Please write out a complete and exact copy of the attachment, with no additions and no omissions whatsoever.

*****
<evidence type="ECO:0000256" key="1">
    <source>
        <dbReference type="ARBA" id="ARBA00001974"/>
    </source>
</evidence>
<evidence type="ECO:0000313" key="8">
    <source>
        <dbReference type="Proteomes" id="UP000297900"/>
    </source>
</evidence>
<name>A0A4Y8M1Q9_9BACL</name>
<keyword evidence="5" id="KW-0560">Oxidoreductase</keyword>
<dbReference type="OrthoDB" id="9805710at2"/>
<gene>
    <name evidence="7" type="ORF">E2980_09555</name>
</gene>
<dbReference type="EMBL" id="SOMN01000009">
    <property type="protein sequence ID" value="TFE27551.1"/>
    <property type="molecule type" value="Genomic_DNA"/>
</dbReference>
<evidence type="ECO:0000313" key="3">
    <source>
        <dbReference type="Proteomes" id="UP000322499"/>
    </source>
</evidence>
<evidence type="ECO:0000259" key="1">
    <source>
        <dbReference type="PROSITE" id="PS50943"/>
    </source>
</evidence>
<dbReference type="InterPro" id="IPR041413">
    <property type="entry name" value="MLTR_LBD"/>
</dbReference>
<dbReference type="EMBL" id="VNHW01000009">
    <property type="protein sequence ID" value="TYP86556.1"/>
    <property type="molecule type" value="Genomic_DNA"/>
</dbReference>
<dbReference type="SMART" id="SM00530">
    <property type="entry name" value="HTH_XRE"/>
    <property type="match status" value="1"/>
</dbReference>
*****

<evidence type="ECO:0000256" key="1">
    <source>
        <dbReference type="ARBA" id="ARBA00001974"/>
    </source>
</evidence>
<evidence type="ECO:0000313" key="8">
    <source>
        <dbReference type="Proteomes" id="UP000297900"/>
    </source>
</evidence>
<name>A0A4Y8M1Q9_9BACL</name>
<keyword evidence="5" id="KW-0560">Oxidoreductase</keyword>
<dbReference type="OrthoDB" id="9805710at2"/>
<gene>
    <name evidence="7" type="ORF">E2980_09555</name>
</gene>
<dbReference type="EMBL" id="SOMN01000009">
    <property type="protein sequence ID" value="TFE27551.1"/>
    <property type="molecule type" value="Genomic_DNA"/>
</dbReference>
<evidence type="ECO:0000313" key="3">
    <source>
        <dbReference type="Proteomes" id="UP000322499"/>
    </source>
</evidence>
<evidence type="ECO:0000259" key="1">
    <source>
        <dbReference type="PROSITE" id="PS50943"/>
    </source>
</evidence>
<dbReference type="InterPro" id="IPR041413">
    <property type="entry name" value="MLTR_LBD"/>
</dbReference>
<dbReference type="EMBL" id="VNHW01000009">
    <property type="protein sequence ID" value="TYP86556.1"/>
    <property type="molecule type" value="Genomic_DNA"/>
</dbReference>
<dbReference type="SMART" id="SM00530">
    <property type="entry name" value="HTH_XRE"/>
    <property type="match status" value="1"/>
</dbReference>